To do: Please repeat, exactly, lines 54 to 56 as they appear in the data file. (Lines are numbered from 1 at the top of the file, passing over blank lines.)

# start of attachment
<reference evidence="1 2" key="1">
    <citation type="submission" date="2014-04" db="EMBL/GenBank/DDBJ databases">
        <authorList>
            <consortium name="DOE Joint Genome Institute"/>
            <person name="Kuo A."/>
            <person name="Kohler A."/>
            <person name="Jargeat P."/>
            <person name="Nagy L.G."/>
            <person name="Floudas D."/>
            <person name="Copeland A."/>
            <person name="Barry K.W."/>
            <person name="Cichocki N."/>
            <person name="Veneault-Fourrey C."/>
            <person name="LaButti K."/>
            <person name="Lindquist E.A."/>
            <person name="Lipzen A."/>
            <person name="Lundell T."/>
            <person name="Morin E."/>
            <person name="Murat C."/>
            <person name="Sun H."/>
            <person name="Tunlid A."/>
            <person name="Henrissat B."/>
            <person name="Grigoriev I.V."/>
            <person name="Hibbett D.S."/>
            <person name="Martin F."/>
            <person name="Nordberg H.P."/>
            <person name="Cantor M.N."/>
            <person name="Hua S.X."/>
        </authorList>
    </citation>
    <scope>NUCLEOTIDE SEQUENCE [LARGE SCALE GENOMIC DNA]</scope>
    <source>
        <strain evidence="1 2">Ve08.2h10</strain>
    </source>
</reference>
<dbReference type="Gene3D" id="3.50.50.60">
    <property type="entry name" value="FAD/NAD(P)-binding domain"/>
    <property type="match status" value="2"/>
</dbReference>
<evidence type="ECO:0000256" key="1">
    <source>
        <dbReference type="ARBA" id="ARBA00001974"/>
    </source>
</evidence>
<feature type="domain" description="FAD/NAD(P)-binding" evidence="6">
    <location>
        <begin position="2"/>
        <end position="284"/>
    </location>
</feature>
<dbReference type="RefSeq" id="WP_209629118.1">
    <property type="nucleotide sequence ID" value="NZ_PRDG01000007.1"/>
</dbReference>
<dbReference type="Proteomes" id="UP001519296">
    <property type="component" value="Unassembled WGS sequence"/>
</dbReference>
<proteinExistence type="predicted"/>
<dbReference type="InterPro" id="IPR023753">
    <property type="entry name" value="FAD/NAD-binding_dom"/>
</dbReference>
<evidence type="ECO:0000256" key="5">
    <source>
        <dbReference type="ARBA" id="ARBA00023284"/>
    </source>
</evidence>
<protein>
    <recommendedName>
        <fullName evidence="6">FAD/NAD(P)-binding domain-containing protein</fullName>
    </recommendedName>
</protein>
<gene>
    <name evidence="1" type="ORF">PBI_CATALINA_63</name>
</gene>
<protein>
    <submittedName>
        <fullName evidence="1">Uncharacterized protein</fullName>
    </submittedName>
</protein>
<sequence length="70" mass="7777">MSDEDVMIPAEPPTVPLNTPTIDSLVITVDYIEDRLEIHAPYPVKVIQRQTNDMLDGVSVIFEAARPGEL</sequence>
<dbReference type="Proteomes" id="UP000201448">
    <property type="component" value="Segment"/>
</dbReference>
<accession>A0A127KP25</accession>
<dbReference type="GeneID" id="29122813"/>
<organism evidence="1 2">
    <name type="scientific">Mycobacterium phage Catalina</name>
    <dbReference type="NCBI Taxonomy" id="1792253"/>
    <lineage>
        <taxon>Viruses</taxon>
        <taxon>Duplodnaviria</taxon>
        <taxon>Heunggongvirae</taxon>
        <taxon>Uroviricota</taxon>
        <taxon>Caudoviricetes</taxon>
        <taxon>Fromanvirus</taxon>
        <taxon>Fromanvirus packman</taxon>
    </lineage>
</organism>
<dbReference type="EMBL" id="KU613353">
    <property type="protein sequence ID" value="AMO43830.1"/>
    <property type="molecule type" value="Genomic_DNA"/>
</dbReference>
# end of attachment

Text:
<dbReference type="Proteomes" id="UP001519296">
    <property type="component" value="Unassembled WGS sequence"/>
</dbReference>